14 April 2014

An AeroCom Assessment of Black Carbon in Arctic Snow and Sea Ice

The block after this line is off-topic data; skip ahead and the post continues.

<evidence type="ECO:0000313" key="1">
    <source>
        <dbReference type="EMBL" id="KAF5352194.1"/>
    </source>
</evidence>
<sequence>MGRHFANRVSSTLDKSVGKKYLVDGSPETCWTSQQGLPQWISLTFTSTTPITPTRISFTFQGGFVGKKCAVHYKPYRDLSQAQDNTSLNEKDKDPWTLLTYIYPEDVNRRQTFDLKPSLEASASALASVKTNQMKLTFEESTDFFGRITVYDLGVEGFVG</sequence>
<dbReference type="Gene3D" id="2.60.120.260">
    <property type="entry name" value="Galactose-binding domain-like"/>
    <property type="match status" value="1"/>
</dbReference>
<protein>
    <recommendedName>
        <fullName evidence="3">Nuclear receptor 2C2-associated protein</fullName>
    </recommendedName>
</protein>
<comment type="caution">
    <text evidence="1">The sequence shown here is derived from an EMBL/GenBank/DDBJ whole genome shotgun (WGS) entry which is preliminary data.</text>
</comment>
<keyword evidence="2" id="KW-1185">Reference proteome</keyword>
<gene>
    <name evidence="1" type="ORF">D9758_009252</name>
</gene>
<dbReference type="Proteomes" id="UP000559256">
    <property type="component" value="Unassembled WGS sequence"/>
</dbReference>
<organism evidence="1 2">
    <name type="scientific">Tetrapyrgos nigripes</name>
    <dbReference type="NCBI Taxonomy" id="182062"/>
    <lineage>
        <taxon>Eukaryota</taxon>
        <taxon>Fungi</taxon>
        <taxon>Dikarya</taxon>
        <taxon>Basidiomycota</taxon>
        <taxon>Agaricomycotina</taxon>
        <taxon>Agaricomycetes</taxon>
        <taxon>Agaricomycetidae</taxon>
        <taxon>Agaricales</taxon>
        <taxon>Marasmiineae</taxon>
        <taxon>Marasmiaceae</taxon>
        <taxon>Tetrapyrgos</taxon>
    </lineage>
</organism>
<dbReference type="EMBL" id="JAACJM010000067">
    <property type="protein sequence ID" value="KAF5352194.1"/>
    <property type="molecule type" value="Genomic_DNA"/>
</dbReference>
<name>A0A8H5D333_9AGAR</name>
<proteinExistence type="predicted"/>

Measurements of black carbon (BC) in Arctic snow and ice provide an opportunity to evaluate model deposition of BC at high latitudes and constrain the Arctic BC-in-snow radiative effect. BC aerosols can influence climate through different ways, including direct radiative forcing, semi-direct cloud effects, indirect cloud effects, and deposition to snow and ice surfaces. A team of scientists, including DOE researchers at Pacific Northwest National Laboratory, applied BC deposition fields produced from 25 global aerosol models to two phases of the Aerosol Comparisons between Observations and Models (AeroCom) project to simulate vertically resolved BC concentrations in snow and sea ice with offline components of the Community Earth System Model. The team found that models generally underestimate BC concentrations in snow in northern Russia and Norway, while overestimating BC amounts elsewhere in the Arctic. The AeroCom project was initiated for the aerosol observation and modeling communities to synthesize results in order to improve aerosol simulation skills. This comparison has enabled researchers to explore inter-model variability in Arctic BC deposition, evaluate model BC fields against a comprehensive field survey of BC measurements in Arctic snow, and develop an observationally constrained estimate of Arctic radiative effects from BC in snow and sea ice. Model aerosol transport and removal processes are the main factors influencing model–measurement evaluations, rather than the efficiency of particle removal with snowmelt water or variability in emissions applied within the models.